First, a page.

He played dumb at the very time that he drew up Church regulations to keep all rape accusations hidden from the public. He wrote in a 2001 letter to all Church bishops that all abuse cases “perpetrated with a minor by a cleric” are under Vatican (his) jurisdiction and are “subject to the pontifical secret,” which if violated can carry the risk of excommunication (eternal hellfire).
Despite his disingenuous, belated apologies, Ratzinger never repented in action. Consider the symbol of the scandal, Cardinal Bernard Law. Law presided over the rape of hundreds of children at the Boston archdiocese, which had already secretly settled at least 70 cases of rape (many were never made public) by 2002. It was the Boston Globe’s excellent reporting in 2002 that finally exposed the Church’s systematic cover-up and many other cases of abuse. He knew that one priest was raping boys since 1980 and still permitted transfer after transfer to avoid detection. In another case, he misled the San Bernardino diocese in order to transfer a known pedophile there. Ratzinger and his boss, John Paul II, harbored him in the Vatican, appointing him to head a basilica there in 2004, as calls for his arrest for obstruction of justice mounted.
This pope has not led any purging of those complicit in the Vatican’s decades-long rapist protection racket. Rather, the Pope is surrounded by them. He has allowed Ireland’s Sean Brady to continue to serve as cardinal despite having discovered in 2009 that Brady forced two boys to sign oaths of secrecy after they were raped and that Brady presided over a massive molestation regime that included at least 320 victims. The good cardinal blamed his decision to overlook the violations on “a culture of silence about this, a culture of secrecy” (no kidding).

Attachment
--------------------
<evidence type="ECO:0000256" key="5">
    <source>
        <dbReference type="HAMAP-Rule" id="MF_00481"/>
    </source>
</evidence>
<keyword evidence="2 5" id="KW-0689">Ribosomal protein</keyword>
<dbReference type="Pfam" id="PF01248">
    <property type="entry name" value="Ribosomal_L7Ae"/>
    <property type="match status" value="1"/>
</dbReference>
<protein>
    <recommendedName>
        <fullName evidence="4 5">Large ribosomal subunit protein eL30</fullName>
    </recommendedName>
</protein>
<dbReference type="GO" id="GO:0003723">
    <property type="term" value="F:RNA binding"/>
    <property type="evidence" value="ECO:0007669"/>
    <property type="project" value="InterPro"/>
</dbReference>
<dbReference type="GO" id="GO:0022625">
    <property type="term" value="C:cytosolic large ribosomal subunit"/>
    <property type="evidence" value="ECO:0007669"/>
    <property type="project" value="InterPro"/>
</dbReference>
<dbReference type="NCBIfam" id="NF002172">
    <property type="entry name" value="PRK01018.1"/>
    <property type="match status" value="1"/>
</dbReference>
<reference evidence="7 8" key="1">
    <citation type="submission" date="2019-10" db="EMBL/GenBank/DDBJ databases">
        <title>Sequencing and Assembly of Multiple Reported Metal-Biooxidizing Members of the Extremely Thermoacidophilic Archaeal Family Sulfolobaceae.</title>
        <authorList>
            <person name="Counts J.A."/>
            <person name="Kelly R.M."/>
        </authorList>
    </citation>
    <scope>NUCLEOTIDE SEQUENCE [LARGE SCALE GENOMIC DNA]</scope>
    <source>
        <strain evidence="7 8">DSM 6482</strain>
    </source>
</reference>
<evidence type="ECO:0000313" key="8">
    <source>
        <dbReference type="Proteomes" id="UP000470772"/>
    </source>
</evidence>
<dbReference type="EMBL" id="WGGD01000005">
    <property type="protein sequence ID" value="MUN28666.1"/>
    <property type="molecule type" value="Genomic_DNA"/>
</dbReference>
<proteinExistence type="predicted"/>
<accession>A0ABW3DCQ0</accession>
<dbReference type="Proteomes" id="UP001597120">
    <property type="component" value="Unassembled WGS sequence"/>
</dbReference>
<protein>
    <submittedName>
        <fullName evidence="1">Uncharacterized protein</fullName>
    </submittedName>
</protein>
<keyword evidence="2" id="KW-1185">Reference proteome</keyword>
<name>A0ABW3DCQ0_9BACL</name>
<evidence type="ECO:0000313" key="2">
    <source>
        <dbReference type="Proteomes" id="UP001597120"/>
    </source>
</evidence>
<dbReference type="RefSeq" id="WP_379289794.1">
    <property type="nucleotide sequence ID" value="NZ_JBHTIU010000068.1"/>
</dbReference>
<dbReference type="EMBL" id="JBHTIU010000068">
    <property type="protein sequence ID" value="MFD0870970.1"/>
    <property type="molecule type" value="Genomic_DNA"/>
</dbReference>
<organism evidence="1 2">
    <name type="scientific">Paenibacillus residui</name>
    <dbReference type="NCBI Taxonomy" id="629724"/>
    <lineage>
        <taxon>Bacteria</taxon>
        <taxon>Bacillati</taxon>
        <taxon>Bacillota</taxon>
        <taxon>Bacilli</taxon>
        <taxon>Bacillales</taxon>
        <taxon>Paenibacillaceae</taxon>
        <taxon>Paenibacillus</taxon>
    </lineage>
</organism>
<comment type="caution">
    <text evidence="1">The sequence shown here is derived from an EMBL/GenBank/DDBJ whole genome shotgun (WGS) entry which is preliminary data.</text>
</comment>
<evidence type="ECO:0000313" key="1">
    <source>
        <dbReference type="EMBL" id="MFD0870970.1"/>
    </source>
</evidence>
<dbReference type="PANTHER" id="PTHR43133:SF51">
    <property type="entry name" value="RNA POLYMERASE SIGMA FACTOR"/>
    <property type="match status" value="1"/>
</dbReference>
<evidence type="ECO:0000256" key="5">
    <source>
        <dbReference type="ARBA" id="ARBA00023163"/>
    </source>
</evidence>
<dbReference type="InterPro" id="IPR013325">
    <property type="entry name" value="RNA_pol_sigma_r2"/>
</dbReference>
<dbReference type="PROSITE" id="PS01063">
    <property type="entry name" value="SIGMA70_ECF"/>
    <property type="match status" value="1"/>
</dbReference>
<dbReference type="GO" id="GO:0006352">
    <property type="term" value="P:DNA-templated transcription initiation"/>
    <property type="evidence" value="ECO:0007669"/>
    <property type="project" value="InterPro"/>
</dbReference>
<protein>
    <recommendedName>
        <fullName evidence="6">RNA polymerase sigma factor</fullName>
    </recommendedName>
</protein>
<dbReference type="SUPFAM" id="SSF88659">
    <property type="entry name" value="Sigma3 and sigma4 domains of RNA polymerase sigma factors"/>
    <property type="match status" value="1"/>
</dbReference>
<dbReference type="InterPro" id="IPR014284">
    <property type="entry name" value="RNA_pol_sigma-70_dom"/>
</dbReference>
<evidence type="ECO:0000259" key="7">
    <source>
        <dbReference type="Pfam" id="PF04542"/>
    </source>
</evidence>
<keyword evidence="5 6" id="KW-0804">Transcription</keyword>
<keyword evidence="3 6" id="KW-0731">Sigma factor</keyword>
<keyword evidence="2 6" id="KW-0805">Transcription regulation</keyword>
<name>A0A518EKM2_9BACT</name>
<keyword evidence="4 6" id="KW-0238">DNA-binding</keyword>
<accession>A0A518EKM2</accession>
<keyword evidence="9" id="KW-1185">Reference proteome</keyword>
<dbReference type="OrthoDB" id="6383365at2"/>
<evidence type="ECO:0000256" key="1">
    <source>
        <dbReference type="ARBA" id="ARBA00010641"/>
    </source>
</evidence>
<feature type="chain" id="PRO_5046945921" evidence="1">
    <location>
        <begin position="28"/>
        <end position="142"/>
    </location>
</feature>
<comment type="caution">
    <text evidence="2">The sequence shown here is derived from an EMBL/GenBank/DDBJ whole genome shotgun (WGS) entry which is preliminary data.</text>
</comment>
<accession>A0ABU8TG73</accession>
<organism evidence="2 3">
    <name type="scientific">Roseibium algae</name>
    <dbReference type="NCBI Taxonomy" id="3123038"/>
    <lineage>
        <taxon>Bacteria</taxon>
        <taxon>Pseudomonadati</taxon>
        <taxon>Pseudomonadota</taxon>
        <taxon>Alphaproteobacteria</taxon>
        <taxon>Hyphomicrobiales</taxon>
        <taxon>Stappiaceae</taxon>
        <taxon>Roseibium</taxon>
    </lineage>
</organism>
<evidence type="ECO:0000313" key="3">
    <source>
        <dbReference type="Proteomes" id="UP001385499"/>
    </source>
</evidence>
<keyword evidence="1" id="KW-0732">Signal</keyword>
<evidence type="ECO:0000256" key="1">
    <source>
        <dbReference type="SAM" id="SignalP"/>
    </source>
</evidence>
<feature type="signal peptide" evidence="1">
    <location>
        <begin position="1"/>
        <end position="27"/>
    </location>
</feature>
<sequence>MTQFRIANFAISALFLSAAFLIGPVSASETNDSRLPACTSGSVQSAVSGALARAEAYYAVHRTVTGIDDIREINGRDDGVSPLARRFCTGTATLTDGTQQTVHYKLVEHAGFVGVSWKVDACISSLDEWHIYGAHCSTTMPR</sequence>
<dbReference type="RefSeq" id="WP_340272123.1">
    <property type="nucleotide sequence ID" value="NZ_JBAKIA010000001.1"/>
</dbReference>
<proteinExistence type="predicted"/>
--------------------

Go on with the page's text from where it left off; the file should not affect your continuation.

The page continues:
The 2,500 page report of the Irish Commission to Inquire into Child Abuse (CICA) documents, in excruciating and horrifying detail, the decades of systematic torture, rape, and abuse experience by Irish children in the care of the church, including and especially orphans and the disabled. The unwillingness of the church to publicly acknowledge the problem resulted in many victims who, brave enough to come forward, were branded as liars and returned to their attackers to be beaten and raped again. Page after page after page, CICA recounts the sadistic tortures inflicted on helpless children, covered up by officials at all levels, even rumors of which should have sparked immediate criminal investigation. Instead, reports to the Vatican were met with stonewalling and silence.